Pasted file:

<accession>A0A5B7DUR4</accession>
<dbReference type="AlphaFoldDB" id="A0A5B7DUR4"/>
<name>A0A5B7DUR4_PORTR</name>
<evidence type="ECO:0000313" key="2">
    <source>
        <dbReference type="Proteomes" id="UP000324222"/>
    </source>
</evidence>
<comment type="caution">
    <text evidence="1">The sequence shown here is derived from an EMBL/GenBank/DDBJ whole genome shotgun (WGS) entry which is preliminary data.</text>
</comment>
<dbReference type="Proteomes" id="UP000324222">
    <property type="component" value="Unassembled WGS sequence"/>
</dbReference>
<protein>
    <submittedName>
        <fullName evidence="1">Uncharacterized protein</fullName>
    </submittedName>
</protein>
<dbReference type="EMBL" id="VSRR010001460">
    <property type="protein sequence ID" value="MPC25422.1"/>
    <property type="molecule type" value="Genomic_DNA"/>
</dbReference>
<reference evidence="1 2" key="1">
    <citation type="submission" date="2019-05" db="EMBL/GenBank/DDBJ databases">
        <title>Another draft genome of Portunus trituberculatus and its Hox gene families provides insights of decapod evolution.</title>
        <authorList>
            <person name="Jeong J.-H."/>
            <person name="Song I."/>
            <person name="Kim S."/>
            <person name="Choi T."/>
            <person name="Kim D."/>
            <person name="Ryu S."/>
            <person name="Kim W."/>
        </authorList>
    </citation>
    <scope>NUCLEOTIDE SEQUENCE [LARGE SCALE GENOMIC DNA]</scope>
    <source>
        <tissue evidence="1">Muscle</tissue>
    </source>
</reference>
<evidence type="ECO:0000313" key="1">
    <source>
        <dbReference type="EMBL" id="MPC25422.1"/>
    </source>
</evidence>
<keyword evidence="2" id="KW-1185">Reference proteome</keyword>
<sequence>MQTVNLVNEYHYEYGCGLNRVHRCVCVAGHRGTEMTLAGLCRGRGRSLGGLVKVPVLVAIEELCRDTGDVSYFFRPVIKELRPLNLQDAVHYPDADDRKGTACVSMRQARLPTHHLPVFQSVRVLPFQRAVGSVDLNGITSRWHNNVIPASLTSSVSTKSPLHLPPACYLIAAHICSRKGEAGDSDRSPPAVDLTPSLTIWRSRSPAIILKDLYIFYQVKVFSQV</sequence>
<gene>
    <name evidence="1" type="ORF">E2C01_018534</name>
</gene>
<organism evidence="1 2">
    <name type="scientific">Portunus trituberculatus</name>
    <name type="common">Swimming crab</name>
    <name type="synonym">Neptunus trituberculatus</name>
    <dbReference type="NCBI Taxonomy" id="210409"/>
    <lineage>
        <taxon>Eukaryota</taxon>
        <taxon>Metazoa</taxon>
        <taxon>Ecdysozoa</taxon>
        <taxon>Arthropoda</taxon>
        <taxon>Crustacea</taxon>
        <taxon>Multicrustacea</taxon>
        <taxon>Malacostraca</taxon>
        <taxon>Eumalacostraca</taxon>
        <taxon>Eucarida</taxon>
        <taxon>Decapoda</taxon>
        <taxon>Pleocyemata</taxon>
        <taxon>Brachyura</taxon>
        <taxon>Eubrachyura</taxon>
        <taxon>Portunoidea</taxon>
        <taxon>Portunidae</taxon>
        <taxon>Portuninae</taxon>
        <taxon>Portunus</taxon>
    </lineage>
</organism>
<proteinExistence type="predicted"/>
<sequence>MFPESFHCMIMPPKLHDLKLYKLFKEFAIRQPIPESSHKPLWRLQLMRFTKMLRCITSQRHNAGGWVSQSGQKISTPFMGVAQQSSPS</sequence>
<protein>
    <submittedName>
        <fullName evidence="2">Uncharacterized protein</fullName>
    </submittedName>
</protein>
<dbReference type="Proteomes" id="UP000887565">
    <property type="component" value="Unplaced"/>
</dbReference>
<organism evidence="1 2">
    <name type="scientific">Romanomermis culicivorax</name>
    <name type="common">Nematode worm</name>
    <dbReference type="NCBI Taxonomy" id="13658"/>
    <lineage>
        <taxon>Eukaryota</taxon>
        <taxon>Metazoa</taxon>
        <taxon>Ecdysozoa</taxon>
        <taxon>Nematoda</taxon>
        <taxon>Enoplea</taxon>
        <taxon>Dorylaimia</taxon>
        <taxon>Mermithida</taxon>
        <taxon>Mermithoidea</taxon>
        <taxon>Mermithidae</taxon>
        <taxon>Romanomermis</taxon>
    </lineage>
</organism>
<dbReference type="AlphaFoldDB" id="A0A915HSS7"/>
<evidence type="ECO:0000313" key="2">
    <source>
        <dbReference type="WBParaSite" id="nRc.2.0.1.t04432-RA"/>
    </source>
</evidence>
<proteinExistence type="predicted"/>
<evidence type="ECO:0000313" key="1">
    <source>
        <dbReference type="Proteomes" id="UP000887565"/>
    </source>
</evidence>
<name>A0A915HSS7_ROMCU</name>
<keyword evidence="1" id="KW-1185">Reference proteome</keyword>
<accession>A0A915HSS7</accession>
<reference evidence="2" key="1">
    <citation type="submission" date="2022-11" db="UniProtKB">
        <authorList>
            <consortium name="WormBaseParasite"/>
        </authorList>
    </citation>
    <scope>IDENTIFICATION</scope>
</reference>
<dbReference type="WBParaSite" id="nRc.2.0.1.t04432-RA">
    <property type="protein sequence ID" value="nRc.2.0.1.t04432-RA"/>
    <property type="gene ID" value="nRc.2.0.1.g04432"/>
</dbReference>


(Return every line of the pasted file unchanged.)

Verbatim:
<accession>A0A5B7DUR4</accession>
<dbReference type="AlphaFoldDB" id="A0A5B7DUR4"/>
<name>A0A5B7DUR4_PORTR</name>
<evidence type="ECO:0000313" key="2">
    <source>
        <dbReference type="Proteomes" id="UP000324222"/>
    </source>
</evidence>
<comment type="caution">
    <text evidence="1">The sequence shown here is derived from an EMBL/GenBank/DDBJ whole genome shotgun (WGS) entry which is preliminary data.</text>
</comment>
<dbReference type="Proteomes" id="UP000324222">
    <property type="component" value="Unassembled WGS sequence"/>
</dbReference>
<protein>
    <submittedName>
        <fullName evidence="1">Uncharacterized protein</fullName>
    </submittedName>
</protein>
<dbReference type="EMBL" id="VSRR010001460">
    <property type="protein sequence ID" value="MPC25422.1"/>
    <property type="molecule type" value="Genomic_DNA"/>
</dbReference>
<reference evidence="1 2" key="1">
    <citation type="submission" date="2019-05" db="EMBL/GenBank/DDBJ databases">
        <title>Another draft genome of Portunus trituberculatus and its Hox gene families provides insights of decapod evolution.</title>
        <authorList>
            <person name="Jeong J.-H."/>
            <person name="Song I."/>
            <person name="Kim S."/>
            <person name="Choi T."/>
            <person name="Kim D."/>
            <person name="Ryu S."/>
            <person name="Kim W."/>
        </authorList>
    </citation>
    <scope>NUCLEOTIDE SEQUENCE [LARGE SCALE GENOMIC DNA]</scope>
    <source>
        <tissue evidence="1">Muscle</tissue>
    </source>
</reference>
<evidence type="ECO:0000313" key="1">
    <source>
        <dbReference type="EMBL" id="MPC25422.1"/>
    </source>
</evidence>
<keyword evidence="2" id="KW-1185">Reference proteome</keyword>
<sequence>MQTVNLVNEYHYEYGCGLNRVHRCVCVAGHRGTEMTLAGLCRGRGRSLGGLVKVPVLVAIEELCRDTGDVSYFFRPVIKELRPLNLQDAVHYPDADDRKGTACVSMRQARLPTHHLPVFQSVRVLPFQRAVGSVDLNGITSRWHNNVIPASLTSSVSTKSPLHLPPACYLIAAHICSRKGEAGDSDRSPPAVDLTPSLTIWRSRSPAIILKDLYIFYQVKVFSQV</sequence>
<gene>
    <name evidence="1" type="ORF">E2C01_018534</name>
</gene>
<organism evidence="1 2">
    <name type="scientific">Portunus trituberculatus</name>
    <name type="common">Swimming crab</name>
    <name type="synonym">Neptunus trituberculatus</name>
    <dbReference type="NCBI Taxonomy" id="210409"/>
    <lineage>
        <taxon>Eukaryota</taxon>
        <taxon>Metazoa</taxon>
        <taxon>Ecdysozoa</taxon>
        <taxon>Arthropoda</taxon>
        <taxon>Crustacea</taxon>
        <taxon>Multicrustacea</taxon>
        <taxon>Malacostraca</taxon>
        <taxon>Eumalacostraca</taxon>
        <taxon>Eucarida</taxon>
        <taxon>Decapoda</taxon>
        <taxon>Pleocyemata</taxon>
        <taxon>Brachyura</taxon>
        <taxon>Eubrachyura</taxon>
        <taxon>Portunoidea</taxon>
        <taxon>Portunidae</taxon>
        <taxon>Portuninae</taxon>
        <taxon>Portunus</taxon>
    </lineage>
</organism>
<proteinExistence type="predicted"/>
<sequence>MFPESFHCMIMPPKLHDLKLYKLFKEFAIRQPIPESSHKPLWRLQLMRFTKMLRCITSQRHNAGGWVSQSGQKISTPFMGVAQQSSPS</sequence>
<protein>
    <submittedName>
        <fullName evidence="2">Uncharacterized protein</fullName>
    </submittedName>
</protein>
<dbReference type="Proteomes" id="UP000887565">
    <property type="component" value="Unplaced"/>
</dbReference>
<organism evidence="1 2">
    <name type="scientific">Romanomermis culicivorax</name>
    <name type="common">Nematode worm</name>
    <dbReference type="NCBI Taxonomy" id="13658"/>
    <lineage>
        <taxon>Eukaryota</taxon>
        <taxon>Metazoa</taxon>
        <taxon>Ecdysozoa</taxon>
        <taxon>Nematoda</taxon>
        <taxon>Enoplea</taxon>
        <taxon>Dorylaimia</taxon>
        <taxon>Mermithida</taxon>
        <taxon>Mermithoidea</taxon>
        <taxon>Mermithidae</taxon>
        <taxon>Romanomermis</taxon>
    </lineage>
</organism>
<dbReference type="AlphaFoldDB" id="A0A915HSS7"/>
<evidence type="ECO:0000313" key="2">
    <source>
        <dbReference type="WBParaSite" id="nRc.2.0.1.t04432-RA"/>
    </source>
</evidence>
<proteinExistence type="predicted"/>
<evidence type="ECO:0000313" key="1">
    <source>
        <dbReference type="Proteomes" id="UP000887565"/>
    </source>
</evidence>
<name>A0A915HSS7_ROMCU</name>
<keyword evidence="1" id="KW-1185">Reference proteome</keyword>
<accession>A0A915HSS7</accession>
<reference evidence="2" key="1">
    <citation type="submission" date="2022-11" db="UniProtKB">
        <authorList>
            <consortium name="WormBaseParasite"/>
        </authorList>
    </citation>
    <scope>IDENTIFICATION</scope>
</reference>
<dbReference type="WBParaSite" id="nRc.2.0.1.t04432-RA">
    <property type="protein sequence ID" value="nRc.2.0.1.t04432-RA"/>
    <property type="gene ID" value="nRc.2.0.1.g04432"/>
</dbReference>